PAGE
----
US Presidential Election is Disappointing (At Least Today)

Ok. I’ve got to admit this. American politics is so much frustrating recently. Over the last six months, when a bunch of candidates decided to joint the campaign trail, what we often see is unabashed pompous speeches, be it from the left and the right. Donald Trump remains one of the top contenders from Republicans while Bernie Sanders seems to keep on boasting that he will drag the country to the far left direction, following the step the of the Nordic countries.

I was just amazed to see how successful these guys in capitalizing popularity by pushing through their extreme position. It seems that, the more the candidates exploit bluntly the ‘politically incorrect’ remarks, the more votes they get (“I’ll ban all Muslim travel to US,” “deport all rapist Mexicans out of state,” and so forth) At first, I thought their candidacy is a joke and their popularity will get down as the campaign trail proceeds. That’s also the case when reading how pundits and the media sneered them initially. Yet, as the Iowa Caucus draws to close, they both remain the front-runner in Republican and Democrat (you can see the latest report here).

Albeit I tend to think that their popularity is tentative (the support form the parties’ elites and donors cannot be ruled out), but seeing how the kind of extreme views can drive the nation are worrisome. They both reflect how Americans split along ideological lines. There must be something’s going on. One plausible answer might have to do with the rising inequality. Or how ‘unsuccessful’ immigrants create a sense of bitterness among the middle-class.

Will they actually be the nominees? I am not sure. But following closely the US election this year gives me some comparable insights with country like Indonesia. American politics is no exception from the demagogues. The voters who in favor of political extremism might be minority. But as Paul Krugman’s rightly points out, they are fairly big minority. These big-minority voters could be even more outrageous when fueled by outrage politicians.

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Independent Study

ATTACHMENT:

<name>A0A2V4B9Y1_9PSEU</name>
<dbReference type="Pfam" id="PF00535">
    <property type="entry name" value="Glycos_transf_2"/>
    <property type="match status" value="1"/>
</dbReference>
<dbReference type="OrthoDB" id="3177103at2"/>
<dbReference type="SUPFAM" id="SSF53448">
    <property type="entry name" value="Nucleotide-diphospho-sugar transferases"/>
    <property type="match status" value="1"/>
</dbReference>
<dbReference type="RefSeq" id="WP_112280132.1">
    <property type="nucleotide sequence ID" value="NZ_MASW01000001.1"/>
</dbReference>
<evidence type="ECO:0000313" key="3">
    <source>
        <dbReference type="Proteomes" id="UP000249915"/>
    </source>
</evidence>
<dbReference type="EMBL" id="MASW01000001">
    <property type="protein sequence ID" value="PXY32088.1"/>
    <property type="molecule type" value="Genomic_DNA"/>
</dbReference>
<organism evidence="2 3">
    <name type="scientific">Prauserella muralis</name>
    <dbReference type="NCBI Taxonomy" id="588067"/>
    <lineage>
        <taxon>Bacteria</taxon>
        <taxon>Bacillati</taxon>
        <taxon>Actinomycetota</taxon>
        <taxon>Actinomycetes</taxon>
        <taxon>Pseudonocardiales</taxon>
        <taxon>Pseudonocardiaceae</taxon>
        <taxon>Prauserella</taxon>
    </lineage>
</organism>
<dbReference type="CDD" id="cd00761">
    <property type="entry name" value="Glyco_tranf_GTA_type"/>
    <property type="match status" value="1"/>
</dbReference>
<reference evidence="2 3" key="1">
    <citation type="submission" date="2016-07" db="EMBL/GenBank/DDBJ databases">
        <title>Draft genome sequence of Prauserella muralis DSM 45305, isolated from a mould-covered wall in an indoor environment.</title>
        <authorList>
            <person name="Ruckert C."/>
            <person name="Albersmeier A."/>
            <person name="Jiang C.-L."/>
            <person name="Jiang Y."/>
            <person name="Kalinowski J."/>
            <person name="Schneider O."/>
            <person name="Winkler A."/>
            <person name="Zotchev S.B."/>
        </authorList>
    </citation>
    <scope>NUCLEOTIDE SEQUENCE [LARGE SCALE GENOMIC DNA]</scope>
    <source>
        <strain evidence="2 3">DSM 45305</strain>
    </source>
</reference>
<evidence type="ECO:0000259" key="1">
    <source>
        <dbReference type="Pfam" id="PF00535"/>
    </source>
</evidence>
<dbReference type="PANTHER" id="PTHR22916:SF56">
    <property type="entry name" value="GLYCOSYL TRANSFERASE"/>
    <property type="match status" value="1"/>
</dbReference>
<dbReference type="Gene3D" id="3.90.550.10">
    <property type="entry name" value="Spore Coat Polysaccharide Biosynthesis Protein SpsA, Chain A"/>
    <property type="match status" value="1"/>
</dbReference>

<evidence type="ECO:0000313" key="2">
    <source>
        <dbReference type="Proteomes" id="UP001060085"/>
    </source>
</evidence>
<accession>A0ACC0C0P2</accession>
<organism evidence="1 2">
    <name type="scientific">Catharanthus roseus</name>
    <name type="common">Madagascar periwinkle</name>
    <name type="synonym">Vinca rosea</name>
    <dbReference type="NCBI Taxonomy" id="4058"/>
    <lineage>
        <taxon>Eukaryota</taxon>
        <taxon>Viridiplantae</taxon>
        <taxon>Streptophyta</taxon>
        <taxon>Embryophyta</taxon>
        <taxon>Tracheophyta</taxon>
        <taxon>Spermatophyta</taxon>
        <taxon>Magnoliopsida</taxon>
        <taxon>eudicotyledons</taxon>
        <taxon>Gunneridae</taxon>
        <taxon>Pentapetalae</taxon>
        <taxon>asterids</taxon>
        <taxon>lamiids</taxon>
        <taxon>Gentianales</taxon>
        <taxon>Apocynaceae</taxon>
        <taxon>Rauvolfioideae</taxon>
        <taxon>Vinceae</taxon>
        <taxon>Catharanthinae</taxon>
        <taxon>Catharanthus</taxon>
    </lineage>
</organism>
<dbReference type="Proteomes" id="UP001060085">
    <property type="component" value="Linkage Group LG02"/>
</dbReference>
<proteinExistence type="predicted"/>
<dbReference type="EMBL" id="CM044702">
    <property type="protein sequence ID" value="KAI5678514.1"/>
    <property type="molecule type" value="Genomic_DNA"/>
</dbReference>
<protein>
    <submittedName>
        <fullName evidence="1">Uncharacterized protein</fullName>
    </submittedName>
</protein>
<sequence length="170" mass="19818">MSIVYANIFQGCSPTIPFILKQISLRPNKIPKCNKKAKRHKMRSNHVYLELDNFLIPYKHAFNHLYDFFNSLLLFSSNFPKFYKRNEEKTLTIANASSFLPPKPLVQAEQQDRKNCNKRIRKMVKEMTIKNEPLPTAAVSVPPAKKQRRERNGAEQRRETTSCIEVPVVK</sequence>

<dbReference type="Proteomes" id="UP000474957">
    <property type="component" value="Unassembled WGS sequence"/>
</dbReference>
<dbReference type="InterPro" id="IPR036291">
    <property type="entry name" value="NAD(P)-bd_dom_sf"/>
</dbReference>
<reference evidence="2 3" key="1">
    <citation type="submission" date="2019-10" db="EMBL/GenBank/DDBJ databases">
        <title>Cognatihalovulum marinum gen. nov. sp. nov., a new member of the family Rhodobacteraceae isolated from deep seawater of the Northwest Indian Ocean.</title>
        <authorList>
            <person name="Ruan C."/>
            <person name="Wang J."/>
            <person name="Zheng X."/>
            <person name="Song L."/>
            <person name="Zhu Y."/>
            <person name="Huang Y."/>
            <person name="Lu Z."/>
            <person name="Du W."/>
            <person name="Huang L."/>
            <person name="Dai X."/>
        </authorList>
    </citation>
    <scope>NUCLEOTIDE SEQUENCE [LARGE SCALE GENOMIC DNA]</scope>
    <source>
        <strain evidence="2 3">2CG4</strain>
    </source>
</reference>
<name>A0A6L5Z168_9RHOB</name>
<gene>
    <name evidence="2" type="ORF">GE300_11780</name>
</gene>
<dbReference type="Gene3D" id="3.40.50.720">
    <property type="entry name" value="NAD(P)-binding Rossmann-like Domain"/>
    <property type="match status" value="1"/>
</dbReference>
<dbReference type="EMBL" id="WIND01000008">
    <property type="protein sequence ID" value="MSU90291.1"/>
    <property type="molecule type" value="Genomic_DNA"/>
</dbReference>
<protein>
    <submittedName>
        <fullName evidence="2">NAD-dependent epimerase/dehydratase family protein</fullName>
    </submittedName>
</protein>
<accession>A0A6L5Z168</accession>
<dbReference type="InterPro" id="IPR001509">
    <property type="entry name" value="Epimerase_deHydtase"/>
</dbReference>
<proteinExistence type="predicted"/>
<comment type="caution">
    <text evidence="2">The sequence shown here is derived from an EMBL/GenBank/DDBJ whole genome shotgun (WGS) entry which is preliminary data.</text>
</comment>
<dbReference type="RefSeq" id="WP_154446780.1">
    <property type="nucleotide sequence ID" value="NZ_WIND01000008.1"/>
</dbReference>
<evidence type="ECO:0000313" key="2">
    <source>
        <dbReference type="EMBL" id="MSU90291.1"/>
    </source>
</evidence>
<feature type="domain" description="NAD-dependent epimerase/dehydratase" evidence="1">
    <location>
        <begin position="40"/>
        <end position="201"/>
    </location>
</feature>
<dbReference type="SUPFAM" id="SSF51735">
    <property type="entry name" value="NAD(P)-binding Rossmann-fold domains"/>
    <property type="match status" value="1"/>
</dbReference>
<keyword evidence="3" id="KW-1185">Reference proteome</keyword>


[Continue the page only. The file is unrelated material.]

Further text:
It’s been awhile since my last post. I planned on updating this blog weekly, if not, twice monthly. Yet I blogless over the past three months. Apparently I have lack of enthusiasm to write something on my part. As always, grad school-thingy is the pretext for not taking care of this blog.

The semester has been fairly busy. I took two in-class courses and two non-class courses. Pretty reasonable for a 3rd semester student like me. The non-class courses (we call it independent study and research hours) allowed me to work on a topic of my interest. To be eligible for these courses, I was supposed to pick a professor with whom I shared similar research interests, then proposing my research topic. And predicated upon his approval, if he thinks the topic makes sense, he and I would design our regular meeting throughout the semester. The professor would explicate how he expected me to work, including how frequent the newly-written draft be submitted to him.

I didn’t expect the classes would be so much overwhelm. Being required to submit a draft once a week was such a strain. This is partly because you may find yourself really have nothing to say in one week or two. Alas, given the semester is relatively short, you might want to spend one week to work on the literatures, and another week on, say, method, before you feel certain about what you’re doing. So one week one draft was quite an effort, let alone I have to work on my coursework as well.

But I managed to go through as I noticed the professor won’t be willing to meet prior the draft being submitted. And by the end of this semester, these non-class courses, particularly independent study, turned out to be a blast. The professor indeed took my research seriously and set a pretty high bar for his standard. Before taking these classes, I’ve actually had a rather fixed question to be explored, and had a kind of approach to answer the question. Nonetheless, talking closely (and deeply) to a professor really helped to ground me in. He spotted any flaws in the logic, and re-directed my question to be more relevant.

The output was a working paper, which, I think, rather qualified to be submitted at conferences in my field. And I unwittingly intended to submit this paper for my capstone project next Spring, something I didn’t expect at the beginning. I am pleased to finish earlier what could be one of the most hurdles in my program. I just need to take three more courses and do readings for comprehensive exam next semester to graduate.

By the way, my friends and I will do a trip to Pennsylvania tomorrow. We rent a car and plan to bring our own stuff to make it more frugal. Traveling across the US is indeed expensive, and it will choke your pocket more if you are a poorly-funded student like me.